Why Trust, Respect, And Admiration Are The Critical Components Of Good Dealmaking
Every entrepreneur is a dealmaker at heart. You see, entrepreneurs don’t just like to create value; they like to search for outsized returns on their efforts.
The experience of providing someone with the exact thing they’re looking for at the exact moment they’re looking for it is nothing short of magical.
Most modern entrepreneurs hope to one day exit their business and realize the returns they’ve worked so long to generate. The prospect of selling your business, however, can be so intoxicating that it clouds your judgment and becomes a wildly frustrating process.
Here’s a hard truth I learned firsthand: When it comes to dealmaking, nothing is as easy as you’d like it to be.
I think that most of the frustration stems from the tendency to think that reaching a basic agreement and receiving a term sheet represents the apex of the deal-making process.
In reality, the term sheet is only the beginning of the process. What plays out after terms are presented can make or break any deal.
Your ability to overcome these challenges comes down to the relationship you have with the other party involved in the deal and whether you trust, respect, and admire them.
In life and business, I’ve always tried to err on the side of transparency. To that end, I have never shied away from the fact that most of the knowledge I’ve gained as an entrepreneur comes directly from making numerous near-fatal mistakes on a regular basis.
My editor here at Forbes is a constant source of good advice, but one of his bits of wisdom stands out above the rest. He once said “Don’t tell your readers what you’ve learned. Show them what you’ve learned.” So, with that in mind, I thought it would be appropriate to share a story with you.
A Story In Contrast
A few years ago, I came very close to taking on significant investment from an upstart venture firm out in Kansas City. The firm was referred to me by a professional contact whom I trust, and their team seemed to possess a pedigree that suggested they would be solid partners going forward.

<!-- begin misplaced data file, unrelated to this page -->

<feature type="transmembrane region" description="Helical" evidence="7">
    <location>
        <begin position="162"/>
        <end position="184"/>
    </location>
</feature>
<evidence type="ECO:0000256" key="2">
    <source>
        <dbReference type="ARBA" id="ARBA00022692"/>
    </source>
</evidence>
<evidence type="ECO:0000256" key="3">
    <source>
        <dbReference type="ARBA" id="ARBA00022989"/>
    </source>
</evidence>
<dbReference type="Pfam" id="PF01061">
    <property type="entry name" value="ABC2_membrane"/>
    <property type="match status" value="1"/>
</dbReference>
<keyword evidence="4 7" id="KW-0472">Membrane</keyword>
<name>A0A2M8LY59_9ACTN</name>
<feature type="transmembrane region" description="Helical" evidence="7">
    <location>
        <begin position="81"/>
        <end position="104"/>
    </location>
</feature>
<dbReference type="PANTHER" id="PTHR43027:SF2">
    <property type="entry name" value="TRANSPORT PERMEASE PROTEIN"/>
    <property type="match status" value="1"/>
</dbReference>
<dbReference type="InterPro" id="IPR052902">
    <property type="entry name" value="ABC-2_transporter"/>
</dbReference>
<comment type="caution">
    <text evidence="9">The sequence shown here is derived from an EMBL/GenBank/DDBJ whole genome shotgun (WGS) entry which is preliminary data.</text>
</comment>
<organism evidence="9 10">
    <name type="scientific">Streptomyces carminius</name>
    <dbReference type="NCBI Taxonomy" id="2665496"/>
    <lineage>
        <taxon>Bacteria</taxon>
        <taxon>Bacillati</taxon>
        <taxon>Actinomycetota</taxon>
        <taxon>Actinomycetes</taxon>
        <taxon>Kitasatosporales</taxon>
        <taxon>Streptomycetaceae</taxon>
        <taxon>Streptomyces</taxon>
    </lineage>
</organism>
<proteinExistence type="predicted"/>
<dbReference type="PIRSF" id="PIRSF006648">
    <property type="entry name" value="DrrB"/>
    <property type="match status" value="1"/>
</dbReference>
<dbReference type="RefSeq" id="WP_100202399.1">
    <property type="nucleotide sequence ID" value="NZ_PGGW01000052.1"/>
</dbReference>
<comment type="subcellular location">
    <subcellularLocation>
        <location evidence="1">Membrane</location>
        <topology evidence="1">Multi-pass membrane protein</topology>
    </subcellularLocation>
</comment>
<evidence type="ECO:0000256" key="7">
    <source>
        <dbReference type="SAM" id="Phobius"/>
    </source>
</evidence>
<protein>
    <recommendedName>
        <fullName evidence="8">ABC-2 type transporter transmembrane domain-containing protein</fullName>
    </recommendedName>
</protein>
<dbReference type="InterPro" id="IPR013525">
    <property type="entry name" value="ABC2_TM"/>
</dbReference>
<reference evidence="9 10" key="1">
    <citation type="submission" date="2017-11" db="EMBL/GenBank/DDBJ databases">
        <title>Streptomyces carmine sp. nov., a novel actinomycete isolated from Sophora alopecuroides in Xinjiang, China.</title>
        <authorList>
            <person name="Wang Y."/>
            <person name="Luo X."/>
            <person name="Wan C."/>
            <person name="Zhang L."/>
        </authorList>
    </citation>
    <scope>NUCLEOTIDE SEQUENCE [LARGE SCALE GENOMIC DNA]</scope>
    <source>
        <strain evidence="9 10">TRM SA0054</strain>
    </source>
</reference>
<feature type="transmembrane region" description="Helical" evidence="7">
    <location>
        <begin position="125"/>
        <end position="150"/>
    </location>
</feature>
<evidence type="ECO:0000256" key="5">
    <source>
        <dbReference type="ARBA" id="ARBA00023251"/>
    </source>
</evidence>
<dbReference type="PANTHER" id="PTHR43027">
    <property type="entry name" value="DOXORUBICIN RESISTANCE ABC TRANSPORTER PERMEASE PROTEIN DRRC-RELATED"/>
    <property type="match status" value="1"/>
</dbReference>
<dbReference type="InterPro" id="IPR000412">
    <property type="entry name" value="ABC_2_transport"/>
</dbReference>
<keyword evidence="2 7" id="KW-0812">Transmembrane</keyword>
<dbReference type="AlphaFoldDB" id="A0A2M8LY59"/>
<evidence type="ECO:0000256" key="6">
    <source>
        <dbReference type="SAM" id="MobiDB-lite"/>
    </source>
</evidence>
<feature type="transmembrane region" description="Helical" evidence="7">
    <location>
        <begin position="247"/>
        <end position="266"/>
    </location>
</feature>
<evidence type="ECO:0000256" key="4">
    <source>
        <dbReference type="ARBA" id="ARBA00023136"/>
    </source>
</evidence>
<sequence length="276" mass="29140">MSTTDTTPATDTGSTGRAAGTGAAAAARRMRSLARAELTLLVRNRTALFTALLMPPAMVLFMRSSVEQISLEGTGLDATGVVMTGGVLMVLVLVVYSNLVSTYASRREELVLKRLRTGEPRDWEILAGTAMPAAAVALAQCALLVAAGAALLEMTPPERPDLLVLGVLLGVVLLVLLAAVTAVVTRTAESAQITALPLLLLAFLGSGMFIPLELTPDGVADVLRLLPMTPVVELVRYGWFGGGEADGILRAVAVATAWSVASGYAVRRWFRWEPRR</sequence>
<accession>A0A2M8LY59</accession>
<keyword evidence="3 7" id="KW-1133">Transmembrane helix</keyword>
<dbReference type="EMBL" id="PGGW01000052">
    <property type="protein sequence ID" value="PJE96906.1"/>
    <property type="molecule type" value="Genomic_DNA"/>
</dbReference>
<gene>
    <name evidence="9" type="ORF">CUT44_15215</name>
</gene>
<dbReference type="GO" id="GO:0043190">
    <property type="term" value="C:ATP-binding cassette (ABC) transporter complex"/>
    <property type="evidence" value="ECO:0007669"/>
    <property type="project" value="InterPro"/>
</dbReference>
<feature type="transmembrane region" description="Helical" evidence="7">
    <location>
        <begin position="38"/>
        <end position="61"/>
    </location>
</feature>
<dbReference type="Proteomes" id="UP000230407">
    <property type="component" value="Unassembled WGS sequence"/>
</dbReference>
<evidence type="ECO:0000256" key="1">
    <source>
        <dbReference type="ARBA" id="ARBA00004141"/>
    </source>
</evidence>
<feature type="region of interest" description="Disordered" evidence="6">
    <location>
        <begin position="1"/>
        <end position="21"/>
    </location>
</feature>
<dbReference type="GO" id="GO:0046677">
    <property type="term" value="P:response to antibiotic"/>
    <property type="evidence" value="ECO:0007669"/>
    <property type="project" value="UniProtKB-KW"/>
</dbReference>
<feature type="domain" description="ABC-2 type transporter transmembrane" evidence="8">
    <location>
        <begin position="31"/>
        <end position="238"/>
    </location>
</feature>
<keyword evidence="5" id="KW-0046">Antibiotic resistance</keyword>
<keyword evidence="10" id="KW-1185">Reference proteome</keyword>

After the initial due diligence process, they submitted a term sheet which I subsequently accepted. I submitted it back to them for counter-signature and waited. Days turned into weeks, and every time I pushed them on the status of the deal, they came up with some kind of excuse.
At the time, I simply couldn’t wrap my head around what was happening. After all, they made an offer and sent a term sheet for me to sign. This lack of mutual understanding and communication was incredibly frustrating and pushed me to the brink of civility.
Eventually, I had to pull the plug on the whole ordeal and go in a different direction, but not before I learned an important lesson: I had failed to recognize who I was dealing with.
You see, these individuals looked great on paper, but in my eagerness to take on their investment, I failed to really get to know them. What little I did see in my interactions gave me pause, but I intentionally overlooked the red flags because I just wanted the deal to come together.
Had I accepted the truth earlier, I would have known that they lacked the funds, experience, and internal consensus needed to move forward according to plan. I also would have recognized that their lack of process was a red flag that should have sent me running for the hills.
You see, they weren’t individuals whom I could trust, respect, or admire. I knew that on a gut level, but I pushed forward out of a mixture of desperation, ignorance, and hope.
The process nearly ruined me on a few different levels. First, it put my company in a precarious financial position that was difficult to overcome. Second, and perhaps most importantly, the experience turned me into the type of person I didn’t want to be: angry, bitter, and vengeful.
Fortunately, time heals all wounds, and I was able to emerge from the experience stronger and wiser than before, due in large part to the support of my mentors and friends.
This experience stood in stark contrast to the one I had years later when selling BodeTree’s original line of business.
My experiences have, understandably, led me to be somewhat gun-shy when it came to any new partnership or investment opportunities. However, when I was approached by an acquaintance looking to learn more about our product, I took the call.
The alignment between our two companies was clear right from the onset, but I was still afraid to get too excited about a potential sale or partnership. To get over this hesitation, I set out to focus less on the business opportunity and more on the people I’d be working with.
Unlike in times past, we spent our time getting to know each other, our backgrounds, and philosophies. Looking back, I’d say 90% of the time we spent in the initial due diligence phase was focused on answering one question: are these people we could trust, respect, and admire?
It took some time, but ultimately the answer was yes, we could. It was at that point that we decided to move forward.
There were certainly moments in our most recent process when there were delays in communication or unexpected post-term sheet due diligence requests.
However, unlike before, this time around I took the time to get to know the people I was dealing with. We had open lines of communication and were able to navigate the closing process together.
I think that at the end of the day, the lesson is simple: only work with people you trust, respect, and admire.
Sure, there may be bumps in the road to success, but if you have confidence in the group you’re dealing with, none of them will be insurmountable.